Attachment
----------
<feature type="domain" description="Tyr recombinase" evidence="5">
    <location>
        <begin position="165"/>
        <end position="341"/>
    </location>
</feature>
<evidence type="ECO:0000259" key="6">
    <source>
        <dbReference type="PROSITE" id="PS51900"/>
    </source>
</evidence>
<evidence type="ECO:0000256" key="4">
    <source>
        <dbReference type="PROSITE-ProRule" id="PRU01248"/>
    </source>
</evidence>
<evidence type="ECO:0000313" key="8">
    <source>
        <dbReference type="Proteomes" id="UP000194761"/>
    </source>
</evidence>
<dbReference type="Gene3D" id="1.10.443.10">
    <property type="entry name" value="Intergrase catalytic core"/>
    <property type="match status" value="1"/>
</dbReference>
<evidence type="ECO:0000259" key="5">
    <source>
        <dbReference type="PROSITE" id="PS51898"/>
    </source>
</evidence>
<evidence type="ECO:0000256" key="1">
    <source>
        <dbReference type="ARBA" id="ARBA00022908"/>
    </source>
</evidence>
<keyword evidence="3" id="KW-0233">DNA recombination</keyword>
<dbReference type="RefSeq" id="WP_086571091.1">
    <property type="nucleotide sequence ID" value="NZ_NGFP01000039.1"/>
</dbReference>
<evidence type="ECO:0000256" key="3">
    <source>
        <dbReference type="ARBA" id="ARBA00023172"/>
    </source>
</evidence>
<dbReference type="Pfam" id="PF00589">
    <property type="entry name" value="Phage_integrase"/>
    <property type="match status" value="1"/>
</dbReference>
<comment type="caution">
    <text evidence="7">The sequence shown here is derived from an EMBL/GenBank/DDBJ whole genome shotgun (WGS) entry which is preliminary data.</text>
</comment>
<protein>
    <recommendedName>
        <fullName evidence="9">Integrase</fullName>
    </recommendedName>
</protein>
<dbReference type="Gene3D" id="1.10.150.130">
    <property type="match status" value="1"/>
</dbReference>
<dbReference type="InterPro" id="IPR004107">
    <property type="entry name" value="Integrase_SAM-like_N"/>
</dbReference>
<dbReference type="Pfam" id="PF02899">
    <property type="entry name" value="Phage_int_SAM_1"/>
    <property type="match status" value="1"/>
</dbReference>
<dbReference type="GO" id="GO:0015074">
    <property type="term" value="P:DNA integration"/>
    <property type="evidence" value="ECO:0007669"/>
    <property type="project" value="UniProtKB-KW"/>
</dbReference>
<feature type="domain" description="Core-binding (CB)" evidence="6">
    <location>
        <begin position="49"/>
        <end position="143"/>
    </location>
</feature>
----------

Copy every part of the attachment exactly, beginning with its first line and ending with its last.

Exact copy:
<feature type="domain" description="Tyr recombinase" evidence="5">
    <location>
        <begin position="165"/>
        <end position="341"/>
    </location>
</feature>
<evidence type="ECO:0000259" key="6">
    <source>
        <dbReference type="PROSITE" id="PS51900"/>
    </source>
</evidence>
<evidence type="ECO:0000256" key="4">
    <source>
        <dbReference type="PROSITE-ProRule" id="PRU01248"/>
    </source>
</evidence>
<evidence type="ECO:0000313" key="8">
    <source>
        <dbReference type="Proteomes" id="UP000194761"/>
    </source>
</evidence>
<dbReference type="Gene3D" id="1.10.443.10">
    <property type="entry name" value="Intergrase catalytic core"/>
    <property type="match status" value="1"/>
</dbReference>
<evidence type="ECO:0000259" key="5">
    <source>
        <dbReference type="PROSITE" id="PS51898"/>
    </source>
</evidence>
<evidence type="ECO:0000256" key="1">
    <source>
        <dbReference type="ARBA" id="ARBA00022908"/>
    </source>
</evidence>
<keyword evidence="3" id="KW-0233">DNA recombination</keyword>
<dbReference type="RefSeq" id="WP_086571091.1">
    <property type="nucleotide sequence ID" value="NZ_NGFP01000039.1"/>
</dbReference>
<evidence type="ECO:0000256" key="3">
    <source>
        <dbReference type="ARBA" id="ARBA00023172"/>
    </source>
</evidence>
<dbReference type="Pfam" id="PF00589">
    <property type="entry name" value="Phage_integrase"/>
    <property type="match status" value="1"/>
</dbReference>
<comment type="caution">
    <text evidence="7">The sequence shown here is derived from an EMBL/GenBank/DDBJ whole genome shotgun (WGS) entry which is preliminary data.</text>
</comment>
<protein>
    <recommendedName>
        <fullName evidence="9">Integrase</fullName>
    </recommendedName>
</protein>
<dbReference type="Gene3D" id="1.10.150.130">
    <property type="match status" value="1"/>
</dbReference>
<dbReference type="InterPro" id="IPR004107">
    <property type="entry name" value="Integrase_SAM-like_N"/>
</dbReference>
<dbReference type="Pfam" id="PF02899">
    <property type="entry name" value="Phage_int_SAM_1"/>
    <property type="match status" value="1"/>
</dbReference>
<dbReference type="GO" id="GO:0015074">
    <property type="term" value="P:DNA integration"/>
    <property type="evidence" value="ECO:0007669"/>
    <property type="project" value="UniProtKB-KW"/>
</dbReference>
<feature type="domain" description="Core-binding (CB)" evidence="6">
    <location>
        <begin position="49"/>
        <end position="143"/>
    </location>
</feature>